Photographs have the power to evoke emotion and change in their audience. They have the incredible ability to capture a single moment in time and make it last forever. Soon photographs of natural wonders such as old growth forests and powder-drenched mountains are all we will have left unless we, together make a commitment to look after our planet. Living in the West Kootenays, we are lucky enough to see and feel the old growth forests with our own eyes and hands. But for others, photography is key to communicating the existence and threat of these precious trees that are being logged at rapid rates.

Colin Payne, a well-known Kootenay nature photographer has recently re-launched his photography business with a focus on expressing his vision of the beauty and fragility of British Columbia’s vast landscapes. He has generously committed to donating 25% of his earnings  from print sales to the EcoSociety in support of our new conservation campaign, Protecting Old Growth Forests. Colin shares EcoSociety’s passion for protecting wild spaces and uses his photography to share the joy and sadness he feels when contemplating the beauty of a natural world that’s clearly in distress. His hope is to inspire others to help preserve this beauty before it is gone.

We asked him a few questions.

Why are you donating some of your profits to the EcoSociety? 

For most of my adult life, I’ve been passionate about being in and protecting wild places. To me, there’s no more important challenges facing humans than minimizing our impact on the planet, ensuring the survival of other species, and protecting the precious few wild landscapes that remain on Earth. The place I feel is best to start tacking these challenges is right in my own back yard. That’s where the EcoSociety comes in. Your work is vital to protecting the West Kootenay wilderness, biodiversity and climate. That work intersects with my own in that the region’s natural landscape is the medium in which I work. The images I create are intended to express the joy and wonder I feel when surrounded by wilderness—and also often the ecological grief I sometimes experience when I think about how endangered and transient it all is. Finally, I know that I have an impact on the wilderness simply through the act of going into it. I drive a car to get to trails. I impact soil erosion, animal habitat, and delicately-balanced alpine plant species when I hike in the mountains. And, I acknowledge I also have the unintended impact of attracting more people to these places when I identify them online, which increases stress on the ecosystems. Supporting the EcoSociety by donating 25% of the proceeds from sales of my artwork is a way for me balance that impact.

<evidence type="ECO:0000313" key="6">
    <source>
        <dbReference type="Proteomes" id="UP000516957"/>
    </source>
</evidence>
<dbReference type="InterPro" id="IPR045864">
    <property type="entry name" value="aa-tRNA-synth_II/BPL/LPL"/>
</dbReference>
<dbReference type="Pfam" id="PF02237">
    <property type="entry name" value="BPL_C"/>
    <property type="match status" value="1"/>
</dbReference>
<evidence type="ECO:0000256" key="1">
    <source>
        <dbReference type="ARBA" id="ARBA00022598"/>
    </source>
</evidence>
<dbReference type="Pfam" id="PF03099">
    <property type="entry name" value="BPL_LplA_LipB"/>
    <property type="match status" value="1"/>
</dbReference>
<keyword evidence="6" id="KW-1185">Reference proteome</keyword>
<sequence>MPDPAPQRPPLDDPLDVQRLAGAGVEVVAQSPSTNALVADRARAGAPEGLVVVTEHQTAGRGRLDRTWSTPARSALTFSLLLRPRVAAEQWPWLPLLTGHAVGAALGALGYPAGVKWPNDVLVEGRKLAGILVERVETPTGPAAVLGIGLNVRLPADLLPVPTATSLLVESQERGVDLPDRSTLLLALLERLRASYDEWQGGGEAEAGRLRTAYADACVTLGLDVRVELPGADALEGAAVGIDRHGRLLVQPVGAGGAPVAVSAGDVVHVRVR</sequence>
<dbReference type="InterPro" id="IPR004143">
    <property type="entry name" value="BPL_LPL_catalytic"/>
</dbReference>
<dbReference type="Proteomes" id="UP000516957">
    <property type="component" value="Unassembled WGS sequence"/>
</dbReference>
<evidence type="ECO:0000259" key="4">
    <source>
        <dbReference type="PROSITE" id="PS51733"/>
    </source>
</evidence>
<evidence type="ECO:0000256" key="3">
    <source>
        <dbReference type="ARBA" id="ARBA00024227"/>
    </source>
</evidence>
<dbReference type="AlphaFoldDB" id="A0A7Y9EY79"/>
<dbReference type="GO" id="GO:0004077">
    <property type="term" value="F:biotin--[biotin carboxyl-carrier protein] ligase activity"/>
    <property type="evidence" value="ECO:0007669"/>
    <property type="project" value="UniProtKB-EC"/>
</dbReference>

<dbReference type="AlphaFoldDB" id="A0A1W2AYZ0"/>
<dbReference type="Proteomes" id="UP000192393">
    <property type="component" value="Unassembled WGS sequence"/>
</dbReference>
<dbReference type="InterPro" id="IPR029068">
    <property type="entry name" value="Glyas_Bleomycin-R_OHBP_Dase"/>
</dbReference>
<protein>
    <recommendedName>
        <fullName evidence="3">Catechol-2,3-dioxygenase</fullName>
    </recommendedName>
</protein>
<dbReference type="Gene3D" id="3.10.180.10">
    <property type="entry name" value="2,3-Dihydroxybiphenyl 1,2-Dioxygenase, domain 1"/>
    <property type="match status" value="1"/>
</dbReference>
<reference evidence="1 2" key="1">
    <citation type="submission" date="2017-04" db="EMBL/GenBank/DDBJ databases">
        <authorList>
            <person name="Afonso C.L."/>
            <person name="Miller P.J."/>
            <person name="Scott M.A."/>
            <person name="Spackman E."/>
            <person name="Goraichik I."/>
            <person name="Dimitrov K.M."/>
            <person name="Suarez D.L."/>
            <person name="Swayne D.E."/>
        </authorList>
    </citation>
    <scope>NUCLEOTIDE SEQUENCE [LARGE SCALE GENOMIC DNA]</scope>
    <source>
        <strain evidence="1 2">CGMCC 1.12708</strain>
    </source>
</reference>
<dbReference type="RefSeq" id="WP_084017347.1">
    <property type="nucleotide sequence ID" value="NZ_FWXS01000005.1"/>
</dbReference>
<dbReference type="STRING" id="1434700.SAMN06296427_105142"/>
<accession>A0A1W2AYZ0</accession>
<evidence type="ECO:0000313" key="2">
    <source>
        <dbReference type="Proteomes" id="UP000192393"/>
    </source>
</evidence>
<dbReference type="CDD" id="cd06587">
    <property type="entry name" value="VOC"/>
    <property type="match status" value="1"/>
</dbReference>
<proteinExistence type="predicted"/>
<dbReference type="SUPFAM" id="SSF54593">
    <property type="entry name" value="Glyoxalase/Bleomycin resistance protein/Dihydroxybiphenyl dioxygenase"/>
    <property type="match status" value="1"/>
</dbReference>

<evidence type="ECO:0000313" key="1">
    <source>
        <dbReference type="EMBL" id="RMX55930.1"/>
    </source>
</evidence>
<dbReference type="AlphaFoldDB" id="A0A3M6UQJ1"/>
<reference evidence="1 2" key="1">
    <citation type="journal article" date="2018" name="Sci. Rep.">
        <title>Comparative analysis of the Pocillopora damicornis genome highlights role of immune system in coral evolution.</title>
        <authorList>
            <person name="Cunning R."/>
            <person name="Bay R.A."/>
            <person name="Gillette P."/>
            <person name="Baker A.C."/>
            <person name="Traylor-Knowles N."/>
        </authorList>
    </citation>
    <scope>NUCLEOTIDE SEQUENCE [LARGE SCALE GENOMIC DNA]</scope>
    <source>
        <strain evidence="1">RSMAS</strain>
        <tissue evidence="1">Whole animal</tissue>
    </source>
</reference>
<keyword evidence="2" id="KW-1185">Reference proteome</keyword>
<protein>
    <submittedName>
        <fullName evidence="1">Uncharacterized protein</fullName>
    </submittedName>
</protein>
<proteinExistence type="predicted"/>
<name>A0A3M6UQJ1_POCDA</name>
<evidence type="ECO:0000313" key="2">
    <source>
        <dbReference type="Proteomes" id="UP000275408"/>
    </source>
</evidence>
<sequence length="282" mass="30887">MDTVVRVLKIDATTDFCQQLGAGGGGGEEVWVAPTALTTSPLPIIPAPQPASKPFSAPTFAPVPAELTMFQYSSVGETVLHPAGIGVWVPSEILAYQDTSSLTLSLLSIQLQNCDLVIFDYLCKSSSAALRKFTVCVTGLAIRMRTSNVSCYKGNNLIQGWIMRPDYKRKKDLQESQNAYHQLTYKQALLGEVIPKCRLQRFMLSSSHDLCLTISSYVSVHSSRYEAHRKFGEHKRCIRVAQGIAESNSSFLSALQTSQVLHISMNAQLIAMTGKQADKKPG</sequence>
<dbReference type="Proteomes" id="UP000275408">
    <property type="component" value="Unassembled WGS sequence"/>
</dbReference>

Why do you think the Old Growth campaign is so important? 

I grew up in a paper mill town in Newfoundland, a province where people have been logging the landscape for more than 500 years. A few years before I left, the paper company was clear cutting some of the last-remaining old growth forest in the province. The year I hit the road for Western Canada, in 2005, they were logging the city’s watershed. You might say I’ve seen a vision of the future for British Columbia, where Europeans have been disrupting the landscape for less than half as long.